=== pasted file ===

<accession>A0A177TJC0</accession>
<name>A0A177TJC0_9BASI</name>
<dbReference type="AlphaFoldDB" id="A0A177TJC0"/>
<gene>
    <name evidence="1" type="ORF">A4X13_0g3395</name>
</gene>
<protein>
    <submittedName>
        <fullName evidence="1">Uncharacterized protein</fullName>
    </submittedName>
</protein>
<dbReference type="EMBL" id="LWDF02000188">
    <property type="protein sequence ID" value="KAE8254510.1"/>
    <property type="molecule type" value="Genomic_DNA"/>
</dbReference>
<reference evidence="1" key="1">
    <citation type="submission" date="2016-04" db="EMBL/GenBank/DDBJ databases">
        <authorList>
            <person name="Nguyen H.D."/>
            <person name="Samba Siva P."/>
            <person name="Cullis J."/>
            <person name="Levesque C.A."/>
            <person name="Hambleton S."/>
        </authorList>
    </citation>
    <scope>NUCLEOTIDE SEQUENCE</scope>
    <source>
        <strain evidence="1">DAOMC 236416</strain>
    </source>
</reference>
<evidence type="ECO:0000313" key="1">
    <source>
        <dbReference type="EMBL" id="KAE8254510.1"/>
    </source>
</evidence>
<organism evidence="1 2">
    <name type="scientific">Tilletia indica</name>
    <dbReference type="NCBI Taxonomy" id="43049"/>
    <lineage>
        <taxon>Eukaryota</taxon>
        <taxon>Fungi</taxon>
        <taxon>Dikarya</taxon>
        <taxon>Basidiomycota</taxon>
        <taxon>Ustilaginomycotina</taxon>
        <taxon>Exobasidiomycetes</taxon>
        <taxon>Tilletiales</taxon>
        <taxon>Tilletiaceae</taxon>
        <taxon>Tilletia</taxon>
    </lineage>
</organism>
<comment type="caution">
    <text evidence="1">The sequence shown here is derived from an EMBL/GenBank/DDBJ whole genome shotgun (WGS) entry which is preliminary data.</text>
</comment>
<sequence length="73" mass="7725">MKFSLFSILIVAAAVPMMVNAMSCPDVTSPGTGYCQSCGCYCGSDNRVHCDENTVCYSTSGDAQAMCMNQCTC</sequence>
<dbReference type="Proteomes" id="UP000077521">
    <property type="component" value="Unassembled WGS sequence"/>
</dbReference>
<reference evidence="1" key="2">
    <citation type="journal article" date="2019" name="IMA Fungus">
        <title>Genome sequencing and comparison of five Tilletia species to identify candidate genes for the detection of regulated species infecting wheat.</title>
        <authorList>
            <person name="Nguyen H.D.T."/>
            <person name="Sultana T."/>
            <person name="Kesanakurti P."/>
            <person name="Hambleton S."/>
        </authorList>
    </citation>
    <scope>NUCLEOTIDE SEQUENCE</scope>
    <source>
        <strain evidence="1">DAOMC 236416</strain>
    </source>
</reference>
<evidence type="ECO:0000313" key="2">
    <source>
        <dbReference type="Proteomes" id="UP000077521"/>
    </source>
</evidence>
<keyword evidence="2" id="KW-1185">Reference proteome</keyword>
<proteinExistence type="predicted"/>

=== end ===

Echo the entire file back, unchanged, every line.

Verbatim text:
<accession>A0A177TJC0</accession>
<name>A0A177TJC0_9BASI</name>
<dbReference type="AlphaFoldDB" id="A0A177TJC0"/>
<gene>
    <name evidence="1" type="ORF">A4X13_0g3395</name>
</gene>
<protein>
    <submittedName>
        <fullName evidence="1">Uncharacterized protein</fullName>
    </submittedName>
</protein>
<dbReference type="EMBL" id="LWDF02000188">
    <property type="protein sequence ID" value="KAE8254510.1"/>
    <property type="molecule type" value="Genomic_DNA"/>
</dbReference>
<reference evidence="1" key="1">
    <citation type="submission" date="2016-04" db="EMBL/GenBank/DDBJ databases">
        <authorList>
            <person name="Nguyen H.D."/>
            <person name="Samba Siva P."/>
            <person name="Cullis J."/>
            <person name="Levesque C.A."/>
            <person name="Hambleton S."/>
        </authorList>
    </citation>
    <scope>NUCLEOTIDE SEQUENCE</scope>
    <source>
        <strain evidence="1">DAOMC 236416</strain>
    </source>
</reference>
<evidence type="ECO:0000313" key="1">
    <source>
        <dbReference type="EMBL" id="KAE8254510.1"/>
    </source>
</evidence>
<organism evidence="1 2">
    <name type="scientific">Tilletia indica</name>
    <dbReference type="NCBI Taxonomy" id="43049"/>
    <lineage>
        <taxon>Eukaryota</taxon>
        <taxon>Fungi</taxon>
        <taxon>Dikarya</taxon>
        <taxon>Basidiomycota</taxon>
        <taxon>Ustilaginomycotina</taxon>
        <taxon>Exobasidiomycetes</taxon>
        <taxon>Tilletiales</taxon>
        <taxon>Tilletiaceae</taxon>
        <taxon>Tilletia</taxon>
    </lineage>
</organism>
<comment type="caution">
    <text evidence="1">The sequence shown here is derived from an EMBL/GenBank/DDBJ whole genome shotgun (WGS) entry which is preliminary data.</text>
</comment>
<sequence length="73" mass="7725">MKFSLFSILIVAAAVPMMVNAMSCPDVTSPGTGYCQSCGCYCGSDNRVHCDENTVCYSTSGDAQAMCMNQCTC</sequence>
<dbReference type="Proteomes" id="UP000077521">
    <property type="component" value="Unassembled WGS sequence"/>
</dbReference>
<reference evidence="1" key="2">
    <citation type="journal article" date="2019" name="IMA Fungus">
        <title>Genome sequencing and comparison of five Tilletia species to identify candidate genes for the detection of regulated species infecting wheat.</title>
        <authorList>
            <person name="Nguyen H.D.T."/>
            <person name="Sultana T."/>
            <person name="Kesanakurti P."/>
            <person name="Hambleton S."/>
        </authorList>
    </citation>
    <scope>NUCLEOTIDE SEQUENCE</scope>
    <source>
        <strain evidence="1">DAOMC 236416</strain>
    </source>
</reference>
<evidence type="ECO:0000313" key="2">
    <source>
        <dbReference type="Proteomes" id="UP000077521"/>
    </source>
</evidence>
<keyword evidence="2" id="KW-1185">Reference proteome</keyword>
<proteinExistence type="predicted"/>